As you are about to hear in this PODCAST, last week as I was rushing at the end to complete on time our discussion of Peter’s release from prison—an effort at which I failed miserably, BTW—we mentioned-in-passing two noteworthy individuals, each of whom deserve far more than passing-mention.
Mary, a generous homeowner and gracious hostess who opened her home for going on-fourteen years by the time of this story to the earliest, first generation followers of Jesus, our ancestors in the faith.
Mary also happened to be the aunt to our old friend Barnabas, and a very close and personal friend of our even older friend, Peter.
And then there is Mary’s son and Barnabas’ cousin (Colossians 4:10)—as well as Peter’s protege—John Mark.
With glistening credentials such as these, they both do indeed deserve our special attention. Especially given the fact that immediately upon his miraculous release from prison, instinctively Peter made his very first stop to announce his release at Mary’s home.
Even more especially given that this is Mother’s Day weekend.
For this is in every sense of the word this is a Mother’s tale.
Specifically, how God in His matchless, infinite, and eternal grace melted and mended a mother’s broken heart.
Please remember that depending upon your web browser and connection speed, it may take up to 60 seconds for this podcast to begin to play.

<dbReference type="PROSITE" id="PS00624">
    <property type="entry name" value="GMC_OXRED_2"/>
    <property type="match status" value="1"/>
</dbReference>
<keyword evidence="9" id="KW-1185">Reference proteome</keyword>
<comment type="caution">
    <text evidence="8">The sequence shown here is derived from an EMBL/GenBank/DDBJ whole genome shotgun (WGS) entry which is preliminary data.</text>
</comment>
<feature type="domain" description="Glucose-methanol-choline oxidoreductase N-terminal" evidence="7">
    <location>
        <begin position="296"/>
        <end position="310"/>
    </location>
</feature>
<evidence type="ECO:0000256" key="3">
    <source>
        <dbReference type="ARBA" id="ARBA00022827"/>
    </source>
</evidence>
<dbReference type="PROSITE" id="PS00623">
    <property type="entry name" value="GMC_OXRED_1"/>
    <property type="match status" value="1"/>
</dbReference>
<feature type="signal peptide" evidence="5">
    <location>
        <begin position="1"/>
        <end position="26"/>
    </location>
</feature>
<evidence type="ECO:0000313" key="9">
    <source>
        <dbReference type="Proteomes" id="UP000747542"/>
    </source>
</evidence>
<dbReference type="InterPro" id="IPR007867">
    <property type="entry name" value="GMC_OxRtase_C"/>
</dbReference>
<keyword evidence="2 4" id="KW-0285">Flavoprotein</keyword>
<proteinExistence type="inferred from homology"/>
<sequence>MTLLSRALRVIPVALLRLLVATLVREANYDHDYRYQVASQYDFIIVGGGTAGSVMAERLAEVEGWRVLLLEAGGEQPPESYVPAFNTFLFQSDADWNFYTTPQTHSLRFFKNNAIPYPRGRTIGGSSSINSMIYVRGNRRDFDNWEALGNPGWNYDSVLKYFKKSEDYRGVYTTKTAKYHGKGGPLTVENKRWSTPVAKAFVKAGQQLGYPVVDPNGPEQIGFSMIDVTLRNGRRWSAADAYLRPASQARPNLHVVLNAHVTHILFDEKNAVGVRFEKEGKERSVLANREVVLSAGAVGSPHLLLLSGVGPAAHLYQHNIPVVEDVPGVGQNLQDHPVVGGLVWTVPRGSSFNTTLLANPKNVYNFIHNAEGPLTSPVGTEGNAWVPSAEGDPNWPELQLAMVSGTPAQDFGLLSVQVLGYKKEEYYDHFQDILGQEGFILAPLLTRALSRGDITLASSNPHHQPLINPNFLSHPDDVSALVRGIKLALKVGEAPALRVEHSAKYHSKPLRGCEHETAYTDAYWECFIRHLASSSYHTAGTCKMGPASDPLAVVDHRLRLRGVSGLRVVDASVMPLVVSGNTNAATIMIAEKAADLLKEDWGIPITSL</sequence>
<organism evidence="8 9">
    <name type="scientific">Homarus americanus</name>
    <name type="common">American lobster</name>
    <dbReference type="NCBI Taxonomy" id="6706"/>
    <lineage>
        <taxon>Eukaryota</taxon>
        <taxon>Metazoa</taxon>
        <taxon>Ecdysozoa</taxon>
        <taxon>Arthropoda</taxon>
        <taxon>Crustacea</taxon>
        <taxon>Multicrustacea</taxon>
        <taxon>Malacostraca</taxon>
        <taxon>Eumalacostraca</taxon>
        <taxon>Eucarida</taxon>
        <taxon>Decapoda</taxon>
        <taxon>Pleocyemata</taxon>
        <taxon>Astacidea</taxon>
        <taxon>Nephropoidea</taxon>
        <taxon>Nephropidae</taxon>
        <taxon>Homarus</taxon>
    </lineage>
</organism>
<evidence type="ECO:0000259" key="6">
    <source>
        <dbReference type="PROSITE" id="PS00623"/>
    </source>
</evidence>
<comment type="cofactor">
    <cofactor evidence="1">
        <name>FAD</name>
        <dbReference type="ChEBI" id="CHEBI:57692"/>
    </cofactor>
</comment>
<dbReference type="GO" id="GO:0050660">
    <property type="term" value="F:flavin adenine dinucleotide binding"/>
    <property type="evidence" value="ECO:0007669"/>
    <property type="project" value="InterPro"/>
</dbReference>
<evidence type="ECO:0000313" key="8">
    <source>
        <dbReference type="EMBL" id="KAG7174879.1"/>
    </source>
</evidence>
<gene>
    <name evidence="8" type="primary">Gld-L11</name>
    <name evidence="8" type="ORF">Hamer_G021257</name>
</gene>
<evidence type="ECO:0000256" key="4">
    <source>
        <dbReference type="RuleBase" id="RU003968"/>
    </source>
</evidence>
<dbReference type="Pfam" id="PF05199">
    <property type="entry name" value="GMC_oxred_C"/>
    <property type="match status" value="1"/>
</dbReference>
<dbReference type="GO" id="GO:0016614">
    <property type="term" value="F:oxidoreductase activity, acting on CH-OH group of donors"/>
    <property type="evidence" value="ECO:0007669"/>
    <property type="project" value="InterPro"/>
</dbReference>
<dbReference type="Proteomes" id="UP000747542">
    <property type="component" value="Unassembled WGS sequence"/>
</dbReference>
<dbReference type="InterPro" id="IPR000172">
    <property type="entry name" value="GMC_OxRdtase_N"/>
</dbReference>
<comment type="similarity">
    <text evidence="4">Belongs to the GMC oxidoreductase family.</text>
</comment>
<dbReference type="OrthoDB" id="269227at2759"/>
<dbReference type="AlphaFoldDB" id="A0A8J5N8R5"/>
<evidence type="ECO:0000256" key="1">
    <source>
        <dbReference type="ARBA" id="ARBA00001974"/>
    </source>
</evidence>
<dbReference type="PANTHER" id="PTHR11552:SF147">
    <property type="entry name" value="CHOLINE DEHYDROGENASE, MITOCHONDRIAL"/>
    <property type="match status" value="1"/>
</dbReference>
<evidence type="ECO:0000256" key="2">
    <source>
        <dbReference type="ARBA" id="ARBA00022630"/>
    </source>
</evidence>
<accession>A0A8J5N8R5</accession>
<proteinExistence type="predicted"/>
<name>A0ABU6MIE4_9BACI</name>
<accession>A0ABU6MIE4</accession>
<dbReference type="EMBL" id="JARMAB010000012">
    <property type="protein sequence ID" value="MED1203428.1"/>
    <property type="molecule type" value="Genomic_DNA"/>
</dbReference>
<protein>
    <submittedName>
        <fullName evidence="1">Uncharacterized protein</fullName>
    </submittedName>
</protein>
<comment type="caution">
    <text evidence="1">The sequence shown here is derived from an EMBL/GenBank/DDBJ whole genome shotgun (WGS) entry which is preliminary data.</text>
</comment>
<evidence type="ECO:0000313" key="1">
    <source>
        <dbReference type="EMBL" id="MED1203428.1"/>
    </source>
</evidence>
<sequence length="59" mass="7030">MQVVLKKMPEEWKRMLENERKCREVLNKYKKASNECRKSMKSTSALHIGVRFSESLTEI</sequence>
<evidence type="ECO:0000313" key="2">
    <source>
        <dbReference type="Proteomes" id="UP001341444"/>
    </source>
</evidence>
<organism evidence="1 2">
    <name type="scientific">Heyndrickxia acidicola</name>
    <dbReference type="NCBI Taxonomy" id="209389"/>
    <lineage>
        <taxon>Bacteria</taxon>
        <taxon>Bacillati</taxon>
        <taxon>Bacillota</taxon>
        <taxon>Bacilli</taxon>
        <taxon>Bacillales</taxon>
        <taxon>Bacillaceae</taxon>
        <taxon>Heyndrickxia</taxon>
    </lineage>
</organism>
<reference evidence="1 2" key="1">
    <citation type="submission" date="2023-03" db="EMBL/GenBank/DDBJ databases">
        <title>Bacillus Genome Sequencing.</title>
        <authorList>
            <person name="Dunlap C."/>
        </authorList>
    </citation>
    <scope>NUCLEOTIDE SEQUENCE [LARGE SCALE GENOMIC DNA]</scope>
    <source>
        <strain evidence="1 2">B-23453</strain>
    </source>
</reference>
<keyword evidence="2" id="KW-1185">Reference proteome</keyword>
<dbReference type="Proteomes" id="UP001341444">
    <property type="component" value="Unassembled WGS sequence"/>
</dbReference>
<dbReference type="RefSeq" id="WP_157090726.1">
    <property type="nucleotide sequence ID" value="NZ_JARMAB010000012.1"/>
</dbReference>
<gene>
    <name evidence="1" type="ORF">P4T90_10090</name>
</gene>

I ended yesterday’s blog post by making this rather novel assertion:
This whole, entire “judging” thing finds its justification in one insidious, all-too-common, non-biblical phrase: “holding others accountable.”
Ouch! OK, so what gives here?
Well, let me first make one thing crystal clear. We are not talking here about you or me going to a trusted friend or loved one — someone we respect, someone who has earned the privilege, someone we are absolutely certain loves and cares deeply about us — and asking him or her to hold us accountable. THAT is, of course, perfectly appropriate. Someone who holds us accountable by our invitation.
The focus of this blog post are those who appoint themselves as those who hold us accountable, not by our invitation, but by their instigation. People who believe that it is their God-given, biblical mandate to scrutinize our lives, put us under their magnifying glasses, and call us to account whenever they see something that doesn’t look quite kosher to them. Oi Vey!!!
Did you know that the word “accountable” appears a grand total of (Are you ready?) three times in the New Testament. Only three times.
I will now share with you each of these three occurrences. As I do, you tell me if you can get from any of this trio of occurrences the faulty, deadly, prideful notion that we have biblical mandate to hold anyone accountable.
Romans 3:19 (NIV), Now we know that whatever the law says, it says to those who are under the law, so that every mouth may be silenced and the whole world held accountable to God.
Who holds people accountable? Say it with me: God!
Hebrews 4:13(NLT), Nothing in all creation is hidden from God. Everything is naked&exposed before His eyes, and He is the one to whom we are accountable.
Who is the one to whom we are accountable? Say it with me: God!
Hebrews 13:17 (NLT), Obey your spiritual leaders, and do what they say. Their work is to watch over your souls, and they are accountable to God. Give them reason to do this with joy and not with sorrow.
Leaders, watch over the people. Is that not a clear mandate for pastors to hold their people accountable? Hang on to that thought. But first, according to Hebrews 13:17, to whom are your spiritual leaders (AKA pastors) accountable? Say it with me: God!